Director: Elliot Silverstein
Writer: Terry Black
Cast: Malcolm McDowell, Sandra Searles Dickinson, George Wendt, Michael Berryman, Paul Gleason, John Kassir, and Gloria Dawson
Composer: Cliff Eidelman
Air Date: 7/10/1991
In this intelligent spoof on classic vampire lore, a benign bloodsucker known as Donald Longtooth (Malcolm McDowell) works as a night watchman at a blood bank in order to sate his cravings without resorting to murder. A problem arises, however, when Donald’s loathsome boss Mr. Crosswhite (George Wendt) threatens to lay off the majority of his employees to compensate for a mysterious product shortage, thus requiring Longtooth to satisfy his urges by drinking the blood of criminals and other societal dregs. Meanwhile, vampire hunter Rupert Van Helsing (Michael Berryman) and Detective Robinson (Paul Gleason) investigate a string of deaths caused by exsanguination.
While the scare factor in this episode takes a backseat to any comedic aspects present in Terry Black’s script, “The Reluctant Vampire” showcases a unique approach to an oft-parodied subgenre. Tales from the Crypt enthusiasts will therefore enjoy the screwball performances of Malcolm McDowell and his talented costars, whereas those who prefer cute stories over nihilistic horror should view this entry for its positive life lesson.
Although the zany antics of Donald and others may irritate fright fans of a serious inclination, audiences who appreciate this particular brand of humor will immediately fall in love with McDowell’s outrageous portrayal of the protagonist. It should be noted that numerous clichés are invoked while developing the main character; however, Donald is nonetheless presented as a complex individual whose human qualities counterbalance his ridiculous and occasionally questionable behavior.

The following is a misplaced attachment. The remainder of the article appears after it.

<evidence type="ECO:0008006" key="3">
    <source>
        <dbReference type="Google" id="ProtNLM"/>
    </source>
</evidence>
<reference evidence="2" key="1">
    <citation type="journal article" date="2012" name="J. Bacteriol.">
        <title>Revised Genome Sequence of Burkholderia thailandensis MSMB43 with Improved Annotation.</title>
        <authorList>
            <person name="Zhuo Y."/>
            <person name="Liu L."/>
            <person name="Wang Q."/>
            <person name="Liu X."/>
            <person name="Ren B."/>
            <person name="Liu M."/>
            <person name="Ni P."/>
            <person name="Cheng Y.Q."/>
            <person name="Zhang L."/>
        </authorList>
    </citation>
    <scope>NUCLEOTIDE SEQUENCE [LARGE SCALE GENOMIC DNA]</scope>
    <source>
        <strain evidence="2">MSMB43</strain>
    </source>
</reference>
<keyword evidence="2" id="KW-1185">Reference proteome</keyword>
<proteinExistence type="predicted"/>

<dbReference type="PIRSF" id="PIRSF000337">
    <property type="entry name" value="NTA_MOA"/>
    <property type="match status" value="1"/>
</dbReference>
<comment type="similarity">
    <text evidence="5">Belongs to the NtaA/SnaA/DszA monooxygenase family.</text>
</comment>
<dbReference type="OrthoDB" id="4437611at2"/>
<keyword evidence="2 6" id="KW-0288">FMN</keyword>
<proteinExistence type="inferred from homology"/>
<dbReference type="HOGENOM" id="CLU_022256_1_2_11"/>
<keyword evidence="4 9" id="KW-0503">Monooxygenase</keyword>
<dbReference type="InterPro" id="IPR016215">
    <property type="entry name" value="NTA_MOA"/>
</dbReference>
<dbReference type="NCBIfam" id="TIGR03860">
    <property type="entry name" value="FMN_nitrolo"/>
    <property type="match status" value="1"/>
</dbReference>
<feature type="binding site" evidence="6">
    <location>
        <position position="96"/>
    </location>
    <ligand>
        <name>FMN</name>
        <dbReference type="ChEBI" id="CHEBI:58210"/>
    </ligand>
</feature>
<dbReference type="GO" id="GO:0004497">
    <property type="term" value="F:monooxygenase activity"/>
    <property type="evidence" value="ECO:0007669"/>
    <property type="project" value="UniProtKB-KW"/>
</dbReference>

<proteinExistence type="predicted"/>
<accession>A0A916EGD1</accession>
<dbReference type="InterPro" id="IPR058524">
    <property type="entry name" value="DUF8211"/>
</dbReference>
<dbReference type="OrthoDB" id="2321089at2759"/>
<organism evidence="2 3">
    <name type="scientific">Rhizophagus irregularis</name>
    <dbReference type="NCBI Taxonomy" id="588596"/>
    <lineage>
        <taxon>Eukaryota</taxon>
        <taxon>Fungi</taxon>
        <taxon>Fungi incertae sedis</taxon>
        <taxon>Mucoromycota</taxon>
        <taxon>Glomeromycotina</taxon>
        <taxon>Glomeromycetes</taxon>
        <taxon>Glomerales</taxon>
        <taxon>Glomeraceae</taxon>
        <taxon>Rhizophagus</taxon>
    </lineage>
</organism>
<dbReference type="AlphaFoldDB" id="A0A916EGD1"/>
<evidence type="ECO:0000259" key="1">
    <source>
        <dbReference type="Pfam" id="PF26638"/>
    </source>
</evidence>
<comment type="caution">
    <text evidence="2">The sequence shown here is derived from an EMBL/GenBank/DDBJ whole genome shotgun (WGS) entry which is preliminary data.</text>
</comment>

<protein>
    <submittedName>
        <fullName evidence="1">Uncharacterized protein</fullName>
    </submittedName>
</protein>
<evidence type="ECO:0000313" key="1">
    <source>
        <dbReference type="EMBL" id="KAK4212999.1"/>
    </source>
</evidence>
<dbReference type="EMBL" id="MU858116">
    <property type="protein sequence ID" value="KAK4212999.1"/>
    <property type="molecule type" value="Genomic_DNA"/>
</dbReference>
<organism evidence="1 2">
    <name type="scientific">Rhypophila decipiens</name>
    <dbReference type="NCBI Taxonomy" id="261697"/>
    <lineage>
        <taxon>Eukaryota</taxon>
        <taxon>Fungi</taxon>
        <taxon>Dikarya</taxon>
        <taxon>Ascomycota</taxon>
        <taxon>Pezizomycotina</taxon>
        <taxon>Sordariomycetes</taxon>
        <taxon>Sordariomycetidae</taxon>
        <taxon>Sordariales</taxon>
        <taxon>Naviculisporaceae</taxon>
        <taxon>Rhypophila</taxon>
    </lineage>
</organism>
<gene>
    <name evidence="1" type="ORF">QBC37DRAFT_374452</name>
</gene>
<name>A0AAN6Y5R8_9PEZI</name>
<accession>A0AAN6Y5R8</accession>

Black’s depiction of Van Helsing as an incompetent boob also complements the campy tone of “The Reluctant Vampire” quite effectively. Whereas Michael Berryman’s imposing stature at first gives the impression that one would expect of a formidable antagonist to McDowell’s vampire, such a notion is shattered upon witnessing Rupert bumble his way through rigorous detective work; much in contrast to the meticulous nature exemplified by Bram Stoker’s original character of the same last name.
Though lacking a straightforward morality tale, “The Reluctant Vampire” does teach us that first impressions are often a poor indicator of true intentions. In this case, the roles of a traditional vampire narrative are altogether skewed, with human characters serving as malevolent adversaries to a lovable, albeit eccentric, monster. As fantastic as this scenario may be, the above example illustrates that personality judgments should generally be reserved until more thorough assessments can be made.
“The Reluctant Vampire” puts a creative spin on arguably the most iconic facet of the gothic horror genre. Also praiseworthy is a memorable twist ending, which makes for a fine conclusion to a clever, if frequently silly, episode.
Overall Quality: 7/10
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